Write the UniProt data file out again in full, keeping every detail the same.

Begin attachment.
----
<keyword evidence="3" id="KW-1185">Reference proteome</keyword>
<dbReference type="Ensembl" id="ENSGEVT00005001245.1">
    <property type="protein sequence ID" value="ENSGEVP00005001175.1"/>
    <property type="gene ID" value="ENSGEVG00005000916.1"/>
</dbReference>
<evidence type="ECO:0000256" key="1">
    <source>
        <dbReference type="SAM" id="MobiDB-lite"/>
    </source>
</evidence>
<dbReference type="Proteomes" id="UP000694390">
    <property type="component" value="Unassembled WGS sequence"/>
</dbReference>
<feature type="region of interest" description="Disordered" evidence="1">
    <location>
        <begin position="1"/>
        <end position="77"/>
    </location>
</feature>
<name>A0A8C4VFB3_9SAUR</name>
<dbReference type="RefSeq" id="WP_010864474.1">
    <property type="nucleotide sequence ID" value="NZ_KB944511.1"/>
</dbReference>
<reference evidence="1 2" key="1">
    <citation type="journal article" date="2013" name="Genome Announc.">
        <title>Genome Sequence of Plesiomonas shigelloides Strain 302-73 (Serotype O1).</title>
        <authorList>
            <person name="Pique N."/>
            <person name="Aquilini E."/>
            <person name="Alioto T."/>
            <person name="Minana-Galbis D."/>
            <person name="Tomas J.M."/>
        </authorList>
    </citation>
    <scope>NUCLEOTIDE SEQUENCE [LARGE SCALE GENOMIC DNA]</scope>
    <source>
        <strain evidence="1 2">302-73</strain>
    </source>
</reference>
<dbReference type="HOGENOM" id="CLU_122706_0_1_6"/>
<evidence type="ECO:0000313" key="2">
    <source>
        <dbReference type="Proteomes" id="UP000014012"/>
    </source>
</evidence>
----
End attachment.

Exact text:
<keyword evidence="3" id="KW-1185">Reference proteome</keyword>
<dbReference type="Ensembl" id="ENSGEVT00005001245.1">
    <property type="protein sequence ID" value="ENSGEVP00005001175.1"/>
    <property type="gene ID" value="ENSGEVG00005000916.1"/>
</dbReference>
<evidence type="ECO:0000256" key="1">
    <source>
        <dbReference type="SAM" id="MobiDB-lite"/>
    </source>
</evidence>
<dbReference type="Proteomes" id="UP000694390">
    <property type="component" value="Unassembled WGS sequence"/>
</dbReference>
<feature type="region of interest" description="Disordered" evidence="1">
    <location>
        <begin position="1"/>
        <end position="77"/>
    </location>
</feature>
<name>A0A8C4VFB3_9SAUR</name>
<dbReference type="RefSeq" id="WP_010864474.1">
    <property type="nucleotide sequence ID" value="NZ_KB944511.1"/>
</dbReference>
<reference evidence="1 2" key="1">
    <citation type="journal article" date="2013" name="Genome Announc.">
        <title>Genome Sequence of Plesiomonas shigelloides Strain 302-73 (Serotype O1).</title>
        <authorList>
            <person name="Pique N."/>
            <person name="Aquilini E."/>
            <person name="Alioto T."/>
            <person name="Minana-Galbis D."/>
            <person name="Tomas J.M."/>
        </authorList>
    </citation>
    <scope>NUCLEOTIDE SEQUENCE [LARGE SCALE GENOMIC DNA]</scope>
    <source>
        <strain evidence="1 2">302-73</strain>
    </source>
</reference>
<dbReference type="HOGENOM" id="CLU_122706_0_1_6"/>
<evidence type="ECO:0000313" key="2">
    <source>
        <dbReference type="Proteomes" id="UP000014012"/>
    </source>
</evidence>